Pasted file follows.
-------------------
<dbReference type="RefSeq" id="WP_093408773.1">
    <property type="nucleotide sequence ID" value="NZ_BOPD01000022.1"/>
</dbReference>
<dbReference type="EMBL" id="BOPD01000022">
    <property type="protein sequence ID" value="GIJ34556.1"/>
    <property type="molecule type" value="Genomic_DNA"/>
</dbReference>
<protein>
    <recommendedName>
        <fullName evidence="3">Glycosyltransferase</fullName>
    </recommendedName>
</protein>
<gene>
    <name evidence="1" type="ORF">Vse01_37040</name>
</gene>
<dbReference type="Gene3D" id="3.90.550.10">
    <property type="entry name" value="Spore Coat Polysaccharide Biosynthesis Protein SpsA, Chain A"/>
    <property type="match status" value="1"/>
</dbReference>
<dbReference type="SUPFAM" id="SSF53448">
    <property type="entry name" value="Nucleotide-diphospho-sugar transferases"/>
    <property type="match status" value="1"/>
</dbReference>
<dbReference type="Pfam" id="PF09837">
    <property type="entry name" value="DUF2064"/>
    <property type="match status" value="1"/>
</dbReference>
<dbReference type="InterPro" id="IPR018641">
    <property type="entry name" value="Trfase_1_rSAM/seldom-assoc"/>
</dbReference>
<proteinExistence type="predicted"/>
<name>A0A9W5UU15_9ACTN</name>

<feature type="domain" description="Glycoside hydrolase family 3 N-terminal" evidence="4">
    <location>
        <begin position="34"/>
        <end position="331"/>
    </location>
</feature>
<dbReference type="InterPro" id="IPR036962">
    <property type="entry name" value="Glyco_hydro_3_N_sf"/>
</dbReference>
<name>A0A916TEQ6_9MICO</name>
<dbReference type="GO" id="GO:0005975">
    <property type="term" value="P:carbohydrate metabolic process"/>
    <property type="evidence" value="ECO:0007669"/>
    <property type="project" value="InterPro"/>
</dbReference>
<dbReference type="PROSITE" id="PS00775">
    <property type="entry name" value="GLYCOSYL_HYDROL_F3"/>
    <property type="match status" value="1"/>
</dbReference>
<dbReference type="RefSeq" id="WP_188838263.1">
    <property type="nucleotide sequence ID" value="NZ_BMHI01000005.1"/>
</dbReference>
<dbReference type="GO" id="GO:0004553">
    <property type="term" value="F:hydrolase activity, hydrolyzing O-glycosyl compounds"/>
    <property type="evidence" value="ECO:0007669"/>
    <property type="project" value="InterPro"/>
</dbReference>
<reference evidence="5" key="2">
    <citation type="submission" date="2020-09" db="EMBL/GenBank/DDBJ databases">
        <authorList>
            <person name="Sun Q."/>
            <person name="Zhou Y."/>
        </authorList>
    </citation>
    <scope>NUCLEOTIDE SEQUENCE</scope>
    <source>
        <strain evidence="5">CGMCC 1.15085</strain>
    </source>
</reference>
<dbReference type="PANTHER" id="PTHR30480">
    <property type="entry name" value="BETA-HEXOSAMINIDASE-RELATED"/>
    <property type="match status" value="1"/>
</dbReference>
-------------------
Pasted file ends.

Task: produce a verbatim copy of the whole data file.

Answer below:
<dbReference type="RefSeq" id="WP_093408773.1">
    <property type="nucleotide sequence ID" value="NZ_BOPD01000022.1"/>
</dbReference>
<dbReference type="EMBL" id="BOPD01000022">
    <property type="protein sequence ID" value="GIJ34556.1"/>
    <property type="molecule type" value="Genomic_DNA"/>
</dbReference>
<protein>
    <recommendedName>
        <fullName evidence="3">Glycosyltransferase</fullName>
    </recommendedName>
</protein>
<gene>
    <name evidence="1" type="ORF">Vse01_37040</name>
</gene>
<dbReference type="Gene3D" id="3.90.550.10">
    <property type="entry name" value="Spore Coat Polysaccharide Biosynthesis Protein SpsA, Chain A"/>
    <property type="match status" value="1"/>
</dbReference>
<dbReference type="SUPFAM" id="SSF53448">
    <property type="entry name" value="Nucleotide-diphospho-sugar transferases"/>
    <property type="match status" value="1"/>
</dbReference>
<dbReference type="Pfam" id="PF09837">
    <property type="entry name" value="DUF2064"/>
    <property type="match status" value="1"/>
</dbReference>
<dbReference type="InterPro" id="IPR018641">
    <property type="entry name" value="Trfase_1_rSAM/seldom-assoc"/>
</dbReference>
<proteinExistence type="predicted"/>
<name>A0A9W5UU15_9ACTN</name>

<feature type="domain" description="Glycoside hydrolase family 3 N-terminal" evidence="4">
    <location>
        <begin position="34"/>
        <end position="331"/>
    </location>
</feature>
<dbReference type="InterPro" id="IPR036962">
    <property type="entry name" value="Glyco_hydro_3_N_sf"/>
</dbReference>
<name>A0A916TEQ6_9MICO</name>
<dbReference type="GO" id="GO:0005975">
    <property type="term" value="P:carbohydrate metabolic process"/>
    <property type="evidence" value="ECO:0007669"/>
    <property type="project" value="InterPro"/>
</dbReference>
<dbReference type="PROSITE" id="PS00775">
    <property type="entry name" value="GLYCOSYL_HYDROL_F3"/>
    <property type="match status" value="1"/>
</dbReference>
<dbReference type="RefSeq" id="WP_188838263.1">
    <property type="nucleotide sequence ID" value="NZ_BMHI01000005.1"/>
</dbReference>
<dbReference type="GO" id="GO:0004553">
    <property type="term" value="F:hydrolase activity, hydrolyzing O-glycosyl compounds"/>
    <property type="evidence" value="ECO:0007669"/>
    <property type="project" value="InterPro"/>
</dbReference>
<reference evidence="5" key="2">
    <citation type="submission" date="2020-09" db="EMBL/GenBank/DDBJ databases">
        <authorList>
            <person name="Sun Q."/>
            <person name="Zhou Y."/>
        </authorList>
    </citation>
    <scope>NUCLEOTIDE SEQUENCE</scope>
    <source>
        <strain evidence="5">CGMCC 1.15085</strain>
    </source>
</reference>
<dbReference type="PANTHER" id="PTHR30480">
    <property type="entry name" value="BETA-HEXOSAMINIDASE-RELATED"/>
    <property type="match status" value="1"/>
</dbReference>